Konnichiwa, all! Today on the Disabled Travelers blog we’ll be heading east to learn more about accessible travel around Japan. I have to admit, I’ve been working on this for a while and it’s a real challenge finding comprehensive information for us English-speakers. But believe me, folks, I’m on the case; I’m going to attend a wedding in Nagoya this December, and I’m every bit as interested in figuring this country out as you are! So rest assured, there’ll be more posts as more handicapped travel info comes in … for now, let’s get started and see where this takes us!
Accessible Japan is the best all-around access guide I’ve discovered for Japan so far. It includes information on accessible hotels and sites of interest all around the islands. There is also a general information guide that discusses accessible transportation including buses, ships, and the country’s famous bullet trains. Contact information for “special reservations” and the disability service desks of various airlines can also be found here. Domestic city-to-city flights are commonplace in Japan, and you may wish to familiarize yourself with the airlines if you plan to visit several major cities or islands. There’s also Accessible Tokyo, which focuses on the capital city and offers a lot of info on accessible attractions and different ways to get in and out of town.
Though the information is a bit aged, coming from way back in 2002 and 2003, it’s worth mentioning there’s also Accessible Kamakura and Accessible Kyoto/Nara to look through. Most of the information should still be good, though specific companies and other details may have changed, so take it with a grain of salt.
Disability World is a great bi-monthly e-zine that offers international news from the disabled travel perspective. If your intended destination is exotic, then it’s a great place to start mining for info. In this case, they have a great article from Japan; it’s from a few years back but still lots of useful things to say: “Japan Travel Companies Just Discovering Disabled Clients.” Obviously, things have gotten better since then. Check out this more recent article from the Japan Times: “Barrier-Free Tours Gain Popularity.” And who’s behind the growth in accessible Japanese travel? Check out the JTB Group, one of the main proponents of universal design in Japan.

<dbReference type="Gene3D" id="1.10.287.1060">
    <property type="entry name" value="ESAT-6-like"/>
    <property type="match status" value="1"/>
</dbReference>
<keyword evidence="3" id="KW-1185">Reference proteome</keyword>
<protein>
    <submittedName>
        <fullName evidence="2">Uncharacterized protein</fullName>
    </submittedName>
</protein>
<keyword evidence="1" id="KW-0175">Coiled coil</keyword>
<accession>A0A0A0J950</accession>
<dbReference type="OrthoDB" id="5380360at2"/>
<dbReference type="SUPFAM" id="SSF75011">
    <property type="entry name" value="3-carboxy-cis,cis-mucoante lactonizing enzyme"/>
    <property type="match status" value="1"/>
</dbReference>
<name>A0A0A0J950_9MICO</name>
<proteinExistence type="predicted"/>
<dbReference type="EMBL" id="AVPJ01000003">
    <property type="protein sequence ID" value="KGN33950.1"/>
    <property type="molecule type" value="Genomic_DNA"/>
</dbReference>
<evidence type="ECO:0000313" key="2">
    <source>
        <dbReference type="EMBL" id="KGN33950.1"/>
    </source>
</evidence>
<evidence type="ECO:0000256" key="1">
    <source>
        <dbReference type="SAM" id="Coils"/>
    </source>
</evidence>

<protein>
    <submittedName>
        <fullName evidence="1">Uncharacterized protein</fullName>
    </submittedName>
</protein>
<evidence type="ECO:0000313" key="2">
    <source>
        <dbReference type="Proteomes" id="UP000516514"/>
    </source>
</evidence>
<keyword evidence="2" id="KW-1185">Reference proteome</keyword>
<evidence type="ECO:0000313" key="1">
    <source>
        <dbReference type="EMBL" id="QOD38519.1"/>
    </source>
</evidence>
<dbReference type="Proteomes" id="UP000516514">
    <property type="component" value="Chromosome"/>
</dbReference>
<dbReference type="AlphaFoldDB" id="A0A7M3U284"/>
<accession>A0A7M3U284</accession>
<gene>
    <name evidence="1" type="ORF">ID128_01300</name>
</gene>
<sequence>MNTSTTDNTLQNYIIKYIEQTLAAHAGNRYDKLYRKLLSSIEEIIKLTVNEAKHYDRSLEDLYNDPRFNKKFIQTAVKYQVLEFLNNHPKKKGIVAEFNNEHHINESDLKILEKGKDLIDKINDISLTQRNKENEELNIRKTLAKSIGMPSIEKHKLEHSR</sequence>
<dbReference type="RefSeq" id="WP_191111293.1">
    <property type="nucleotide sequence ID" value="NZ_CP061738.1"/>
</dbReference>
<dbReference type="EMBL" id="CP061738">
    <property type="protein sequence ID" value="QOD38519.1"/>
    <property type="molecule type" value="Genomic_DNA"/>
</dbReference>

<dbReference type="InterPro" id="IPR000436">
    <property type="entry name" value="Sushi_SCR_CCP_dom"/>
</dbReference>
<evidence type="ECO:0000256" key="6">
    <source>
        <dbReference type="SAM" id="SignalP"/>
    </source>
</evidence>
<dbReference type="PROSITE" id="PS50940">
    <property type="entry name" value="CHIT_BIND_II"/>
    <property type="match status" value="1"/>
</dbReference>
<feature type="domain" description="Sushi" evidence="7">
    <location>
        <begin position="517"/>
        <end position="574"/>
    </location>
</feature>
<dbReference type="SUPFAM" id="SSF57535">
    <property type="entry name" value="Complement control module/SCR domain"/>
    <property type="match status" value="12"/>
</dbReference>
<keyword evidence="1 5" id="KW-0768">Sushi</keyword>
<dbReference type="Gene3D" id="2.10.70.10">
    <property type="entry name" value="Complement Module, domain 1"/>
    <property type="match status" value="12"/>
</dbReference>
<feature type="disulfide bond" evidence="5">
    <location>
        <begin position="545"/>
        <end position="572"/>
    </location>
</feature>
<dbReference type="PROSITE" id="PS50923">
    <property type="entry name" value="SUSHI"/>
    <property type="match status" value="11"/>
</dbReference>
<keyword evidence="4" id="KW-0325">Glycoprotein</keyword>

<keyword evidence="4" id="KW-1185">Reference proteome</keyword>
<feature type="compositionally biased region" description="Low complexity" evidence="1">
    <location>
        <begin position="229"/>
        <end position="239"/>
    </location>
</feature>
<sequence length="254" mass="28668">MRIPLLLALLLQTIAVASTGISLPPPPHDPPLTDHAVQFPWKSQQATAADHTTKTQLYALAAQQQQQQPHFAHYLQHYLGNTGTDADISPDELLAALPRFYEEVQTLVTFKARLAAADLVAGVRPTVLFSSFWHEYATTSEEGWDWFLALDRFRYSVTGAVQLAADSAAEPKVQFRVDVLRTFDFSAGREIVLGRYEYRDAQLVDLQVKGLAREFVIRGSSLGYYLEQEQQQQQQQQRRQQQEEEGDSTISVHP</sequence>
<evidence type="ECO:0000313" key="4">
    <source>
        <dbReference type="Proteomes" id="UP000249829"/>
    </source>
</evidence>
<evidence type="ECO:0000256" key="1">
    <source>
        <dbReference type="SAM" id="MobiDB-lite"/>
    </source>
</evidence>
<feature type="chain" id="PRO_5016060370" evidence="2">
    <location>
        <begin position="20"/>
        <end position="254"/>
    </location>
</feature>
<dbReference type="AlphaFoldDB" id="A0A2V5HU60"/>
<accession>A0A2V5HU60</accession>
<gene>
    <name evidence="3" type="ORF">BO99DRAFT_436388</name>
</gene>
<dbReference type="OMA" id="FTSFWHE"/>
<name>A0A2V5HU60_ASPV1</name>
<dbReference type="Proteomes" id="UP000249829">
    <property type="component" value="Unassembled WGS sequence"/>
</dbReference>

For more disabled travel resources, check out the National Tourism Organization’s accessibility page. According to their statistics, over a third of the nation’s rail stations are completely wheelchair accessible. I would definitely recommend checking out the NTO’s website, since it offers a lot of help with logistics and cultural information that everybody would find helpful. To locate accessible hotels, try the useful Hotels of Japan page provided by Travel Japan, another general travel guide for the country. The only tour operator I’ve been able to find so far that explicitly welcomes wheelchair users is Japan Deluxe Tours, which requires that your chair be non-motorized and collapsible.
On a parting note for today, I don’t usually link to resources that aren’t provided completely in English, but since there are so gosh darned many of them in this particular case, and since many people traveling to Japan will pick up some language skills either before or during, do check out bfree, which bills itself as a wheelchair accessibility map for Japan. It has a lot of good resources for readers of Japanese, some of which may (according to the site itself) provide “limited” English.
That’s it for today’s look at Japan, but if you’ve got anything else to share, feel free to leave a comment and I’ll incorporate it in future posts. Also, if you’ve commented recently and I haven’t answered you, please don’t think I’m ignoring you: I’ll be looking through recent comments and responding with posts or answers just as soon as I can. Thanks for visiting with us, and adventure on!